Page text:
For the MCS case, we conducted a number of numerical experiments by changing the tropospheric temperature lapse rate (i.e., temperature at the tropopause and the tropopause height) as well as moisture profile with the use of the Weather Research and Forecasting (WRF) model at a convection-resolving resolution. It was shown that the strength and areal extent of updrafts within the simulated squall lines are significantly regulated by environmental temperature lapse rate. A condition with a larger lapse rate leads to the development of widespread, strong updrafts. The difference in the vertical profile of buoyancy for lifted air parcels is a key to delineate the difference in the updraft statistics under different thermodynamic conditions. In contrast, it was found that the precipitation amount is controlled by the vertical distribution of convective available potential energy (CAPE). The precipitation amount increases with the increase in the depth of the layer having a significant amount of CAPE. In this way, tropospheric lapse rate is useful in comparing the characteristics of precipitation by MCSs.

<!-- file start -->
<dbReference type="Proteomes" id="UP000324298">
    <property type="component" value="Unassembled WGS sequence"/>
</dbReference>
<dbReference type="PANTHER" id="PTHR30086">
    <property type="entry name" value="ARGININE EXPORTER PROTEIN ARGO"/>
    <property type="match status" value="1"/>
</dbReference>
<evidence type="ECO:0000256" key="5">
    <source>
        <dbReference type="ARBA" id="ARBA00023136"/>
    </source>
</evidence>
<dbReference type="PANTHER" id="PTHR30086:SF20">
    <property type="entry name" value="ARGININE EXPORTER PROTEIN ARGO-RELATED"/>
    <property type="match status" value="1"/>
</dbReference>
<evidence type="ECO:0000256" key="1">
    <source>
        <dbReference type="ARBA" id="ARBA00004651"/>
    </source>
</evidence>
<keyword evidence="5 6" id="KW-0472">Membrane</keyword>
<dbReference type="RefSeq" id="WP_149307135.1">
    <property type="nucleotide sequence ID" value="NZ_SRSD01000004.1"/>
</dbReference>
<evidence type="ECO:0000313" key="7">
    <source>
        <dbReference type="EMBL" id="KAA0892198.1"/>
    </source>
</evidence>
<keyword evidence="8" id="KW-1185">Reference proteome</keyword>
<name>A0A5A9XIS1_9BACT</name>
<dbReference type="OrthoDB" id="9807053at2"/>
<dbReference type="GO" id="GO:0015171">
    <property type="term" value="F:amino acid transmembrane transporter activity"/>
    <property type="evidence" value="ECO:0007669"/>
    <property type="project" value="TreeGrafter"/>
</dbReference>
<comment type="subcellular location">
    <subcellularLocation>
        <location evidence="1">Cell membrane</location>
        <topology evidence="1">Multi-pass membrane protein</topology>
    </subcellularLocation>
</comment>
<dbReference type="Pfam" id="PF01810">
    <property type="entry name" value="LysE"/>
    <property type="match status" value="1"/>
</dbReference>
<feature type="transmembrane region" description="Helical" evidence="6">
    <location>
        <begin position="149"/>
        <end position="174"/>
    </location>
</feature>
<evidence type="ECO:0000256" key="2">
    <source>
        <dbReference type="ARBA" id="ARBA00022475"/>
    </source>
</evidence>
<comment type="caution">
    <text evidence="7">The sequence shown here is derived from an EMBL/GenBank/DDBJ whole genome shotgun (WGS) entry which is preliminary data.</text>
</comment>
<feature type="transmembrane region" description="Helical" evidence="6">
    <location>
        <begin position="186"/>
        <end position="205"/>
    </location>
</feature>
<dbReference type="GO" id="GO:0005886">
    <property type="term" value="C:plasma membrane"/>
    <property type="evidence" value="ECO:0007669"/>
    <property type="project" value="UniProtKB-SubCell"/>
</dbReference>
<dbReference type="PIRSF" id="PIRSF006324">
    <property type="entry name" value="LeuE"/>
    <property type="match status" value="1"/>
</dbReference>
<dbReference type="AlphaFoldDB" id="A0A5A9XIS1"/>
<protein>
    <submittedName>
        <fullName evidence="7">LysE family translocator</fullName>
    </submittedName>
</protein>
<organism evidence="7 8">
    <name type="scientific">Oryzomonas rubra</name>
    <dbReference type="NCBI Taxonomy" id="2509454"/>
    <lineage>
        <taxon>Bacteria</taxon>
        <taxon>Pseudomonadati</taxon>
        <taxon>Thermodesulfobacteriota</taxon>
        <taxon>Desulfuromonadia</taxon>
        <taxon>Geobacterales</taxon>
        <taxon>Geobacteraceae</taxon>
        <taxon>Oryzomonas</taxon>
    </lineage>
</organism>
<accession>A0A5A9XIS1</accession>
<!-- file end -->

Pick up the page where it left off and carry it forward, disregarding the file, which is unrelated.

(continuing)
For the TC case, we investigated how the tropospheric stability change affects the intensification of TCs by conducting a large number of sensitivity experiments with the axisymmetric version of Cloud Model Version 1 (CM1). As in the MCS case, the evolution and intensity of the simulated TCs are strongly affected by the change in temperature lapse rate. Compared to the lapse rate, it was found that the increase in tropopause height and the decrease in tropopause-level temperature play a secondary role, although under a unchanged lapse rate condition a higher tropopause and a colder tropopause-temperature would add a positive impact on the intensification of TCs.